Even the smaller of the two, W-86, has a surface area larger than 17 football pitches. The larger one, A-52 was over a thousand times bigger, with a surface area of 300 km2 and extending 230 metres into the freezing waters.

Smith and crew identified the duo through satellite imaging, and tracked them down by boat. Their ship spiralled around the blocks of ice collecting water samples as it went, from a dangerously close distance of a few hundred feet to a safer five miles away.

Hotspots for life

Diatoms cover the underside of icebergs and form a ring of life around them.The skies above the two icebergs were patrolled by seabirds, including Cape petrels and Antarctic fulmars. Below the water, Smith explored the icebergs’ undersides with a remote-operated vehicle and found them teeming with life.

Below W-86, he saw a lattice-like surface, and the ridges of these were home to diatoms (right). These single-celled algae are part of the phytoplankton, microscopic creatures that make their energy from the sun and form the basis of the ocean’s food web. In between these diatom-covered ridges, baby icefish and segmented worms swam among the lattice’s nooks and crannies.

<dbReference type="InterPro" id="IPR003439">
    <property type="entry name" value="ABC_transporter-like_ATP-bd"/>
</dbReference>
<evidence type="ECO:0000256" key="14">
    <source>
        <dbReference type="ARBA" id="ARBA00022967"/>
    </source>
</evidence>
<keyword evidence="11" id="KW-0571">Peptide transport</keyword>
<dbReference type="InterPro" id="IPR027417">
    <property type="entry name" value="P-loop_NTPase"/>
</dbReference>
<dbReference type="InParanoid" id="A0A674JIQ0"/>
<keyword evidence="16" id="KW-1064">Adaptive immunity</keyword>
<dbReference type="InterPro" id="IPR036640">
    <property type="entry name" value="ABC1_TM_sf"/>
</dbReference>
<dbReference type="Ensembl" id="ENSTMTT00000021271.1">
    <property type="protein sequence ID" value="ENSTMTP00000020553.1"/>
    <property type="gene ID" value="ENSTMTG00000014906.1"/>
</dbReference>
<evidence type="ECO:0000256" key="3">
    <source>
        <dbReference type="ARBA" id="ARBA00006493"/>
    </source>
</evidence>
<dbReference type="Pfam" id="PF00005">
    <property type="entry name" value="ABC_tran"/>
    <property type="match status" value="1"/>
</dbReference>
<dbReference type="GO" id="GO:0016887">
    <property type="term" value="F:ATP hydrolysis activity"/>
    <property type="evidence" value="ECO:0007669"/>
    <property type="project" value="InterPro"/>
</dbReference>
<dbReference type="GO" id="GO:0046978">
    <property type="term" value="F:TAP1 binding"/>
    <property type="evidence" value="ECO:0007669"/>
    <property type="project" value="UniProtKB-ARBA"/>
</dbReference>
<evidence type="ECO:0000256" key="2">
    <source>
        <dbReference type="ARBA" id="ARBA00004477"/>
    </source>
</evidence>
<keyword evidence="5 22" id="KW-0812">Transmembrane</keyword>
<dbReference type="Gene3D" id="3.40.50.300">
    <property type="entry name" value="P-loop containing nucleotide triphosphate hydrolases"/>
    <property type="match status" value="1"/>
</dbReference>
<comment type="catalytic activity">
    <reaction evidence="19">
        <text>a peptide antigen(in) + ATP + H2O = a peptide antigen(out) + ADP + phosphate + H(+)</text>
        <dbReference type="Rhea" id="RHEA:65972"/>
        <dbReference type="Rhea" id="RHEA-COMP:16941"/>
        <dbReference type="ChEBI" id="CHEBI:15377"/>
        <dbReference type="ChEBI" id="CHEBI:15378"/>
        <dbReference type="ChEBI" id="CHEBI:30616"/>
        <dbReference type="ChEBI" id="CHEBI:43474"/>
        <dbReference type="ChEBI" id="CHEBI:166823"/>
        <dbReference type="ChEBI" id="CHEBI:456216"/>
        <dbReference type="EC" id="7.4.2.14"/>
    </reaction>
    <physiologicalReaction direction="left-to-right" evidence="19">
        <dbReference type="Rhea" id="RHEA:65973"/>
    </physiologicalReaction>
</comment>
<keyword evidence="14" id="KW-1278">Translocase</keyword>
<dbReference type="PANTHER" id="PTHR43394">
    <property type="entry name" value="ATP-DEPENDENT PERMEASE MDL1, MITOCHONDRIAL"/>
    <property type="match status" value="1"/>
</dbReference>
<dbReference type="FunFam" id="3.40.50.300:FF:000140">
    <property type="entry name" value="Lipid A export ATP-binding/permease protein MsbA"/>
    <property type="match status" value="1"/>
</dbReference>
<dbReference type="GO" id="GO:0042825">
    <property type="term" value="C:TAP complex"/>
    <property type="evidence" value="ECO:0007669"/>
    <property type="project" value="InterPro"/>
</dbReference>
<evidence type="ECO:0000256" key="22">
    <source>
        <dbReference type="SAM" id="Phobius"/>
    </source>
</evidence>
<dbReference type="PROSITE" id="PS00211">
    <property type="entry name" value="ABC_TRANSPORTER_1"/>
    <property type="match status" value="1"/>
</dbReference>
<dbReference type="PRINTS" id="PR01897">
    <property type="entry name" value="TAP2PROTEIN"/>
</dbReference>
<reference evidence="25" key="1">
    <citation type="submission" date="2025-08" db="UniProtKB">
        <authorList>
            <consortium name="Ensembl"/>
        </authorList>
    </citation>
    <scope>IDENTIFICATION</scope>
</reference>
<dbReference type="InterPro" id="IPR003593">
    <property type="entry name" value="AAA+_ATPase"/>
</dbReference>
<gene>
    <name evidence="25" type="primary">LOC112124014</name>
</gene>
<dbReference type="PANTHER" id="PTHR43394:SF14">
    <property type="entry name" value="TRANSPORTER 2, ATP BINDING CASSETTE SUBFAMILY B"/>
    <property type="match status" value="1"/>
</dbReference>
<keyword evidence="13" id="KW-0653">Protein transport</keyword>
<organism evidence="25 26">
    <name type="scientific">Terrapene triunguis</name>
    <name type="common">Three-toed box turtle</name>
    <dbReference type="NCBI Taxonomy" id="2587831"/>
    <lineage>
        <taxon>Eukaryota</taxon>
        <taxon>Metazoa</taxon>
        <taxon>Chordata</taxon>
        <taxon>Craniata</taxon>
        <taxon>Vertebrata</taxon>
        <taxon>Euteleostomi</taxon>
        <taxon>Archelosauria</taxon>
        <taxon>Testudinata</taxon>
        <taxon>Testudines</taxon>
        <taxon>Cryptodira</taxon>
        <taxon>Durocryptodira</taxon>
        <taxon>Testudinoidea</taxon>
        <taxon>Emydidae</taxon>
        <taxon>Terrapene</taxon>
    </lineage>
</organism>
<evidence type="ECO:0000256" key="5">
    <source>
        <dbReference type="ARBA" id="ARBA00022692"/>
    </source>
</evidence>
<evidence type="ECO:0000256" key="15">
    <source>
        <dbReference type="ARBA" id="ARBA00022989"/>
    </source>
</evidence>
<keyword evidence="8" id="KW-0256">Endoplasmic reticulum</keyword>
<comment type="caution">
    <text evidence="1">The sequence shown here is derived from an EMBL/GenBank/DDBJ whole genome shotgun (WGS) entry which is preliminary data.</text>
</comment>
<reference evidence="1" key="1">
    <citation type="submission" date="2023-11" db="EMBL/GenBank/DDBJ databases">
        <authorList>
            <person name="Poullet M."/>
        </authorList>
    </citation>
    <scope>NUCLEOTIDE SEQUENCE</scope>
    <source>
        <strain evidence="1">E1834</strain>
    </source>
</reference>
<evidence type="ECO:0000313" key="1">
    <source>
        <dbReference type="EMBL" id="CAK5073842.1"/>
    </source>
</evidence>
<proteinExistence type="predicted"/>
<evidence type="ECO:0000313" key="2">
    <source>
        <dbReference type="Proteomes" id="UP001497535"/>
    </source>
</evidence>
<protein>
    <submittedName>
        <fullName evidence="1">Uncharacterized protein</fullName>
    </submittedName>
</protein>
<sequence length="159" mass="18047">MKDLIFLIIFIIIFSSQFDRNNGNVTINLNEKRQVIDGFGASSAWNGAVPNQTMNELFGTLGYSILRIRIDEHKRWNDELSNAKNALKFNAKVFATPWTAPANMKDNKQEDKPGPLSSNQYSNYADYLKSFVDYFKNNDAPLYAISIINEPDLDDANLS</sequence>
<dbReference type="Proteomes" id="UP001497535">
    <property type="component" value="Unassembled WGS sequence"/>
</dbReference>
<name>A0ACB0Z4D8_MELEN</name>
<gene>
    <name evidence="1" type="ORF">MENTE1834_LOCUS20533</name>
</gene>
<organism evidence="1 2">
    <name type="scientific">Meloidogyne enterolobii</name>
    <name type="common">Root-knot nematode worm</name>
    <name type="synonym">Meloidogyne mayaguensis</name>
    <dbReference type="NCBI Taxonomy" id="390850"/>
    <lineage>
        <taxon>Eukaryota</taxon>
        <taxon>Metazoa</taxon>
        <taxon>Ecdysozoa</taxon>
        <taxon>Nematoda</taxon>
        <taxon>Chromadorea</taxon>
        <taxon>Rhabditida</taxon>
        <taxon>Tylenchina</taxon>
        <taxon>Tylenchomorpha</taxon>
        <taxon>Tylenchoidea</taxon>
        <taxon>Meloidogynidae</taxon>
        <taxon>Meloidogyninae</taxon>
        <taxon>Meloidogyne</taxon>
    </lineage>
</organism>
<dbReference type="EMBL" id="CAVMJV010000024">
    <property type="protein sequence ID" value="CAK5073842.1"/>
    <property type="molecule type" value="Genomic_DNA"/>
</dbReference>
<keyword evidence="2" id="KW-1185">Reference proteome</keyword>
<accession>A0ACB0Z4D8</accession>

A-52 was even more varied, with large caves extending deep into the iceberg’s core. The team found diatoms here too, along with Antarctic krill (below), small shimp-like animals with a taste for diatoms. Among these were various invertebrates – comb jellies, colonial jellyfish-like animals called siphonophores, and predatory torpedo-shaped worms called chaetognaths.

Further out, the area immediately around the iceberg was void. But just beyond that, the ice was encircled by another halo of phytoplankton. These creatures, along with the diatoms on the ice itself, were thriving on the nutrients released by the melting ice, such as iron.

When Smith exposed diatoms to tiny mineral-rich particles filtered from his collected water samples, they grew slowly and steadily, while other diatoms cultured in normal water did not.

Diatoms fed by meltwater nutrients from icebergs, act as food for krill.These drifting islands of ice were dragging entire communities along with them. As they drift and melt, they release small amounts of important nutrients. That triggers the growth of creatures at the bottom of the food chain and provides the foundations for larger animals like krill and seabirds. A-52 alone enriched a massive ring of water about the size of the Isle of Man.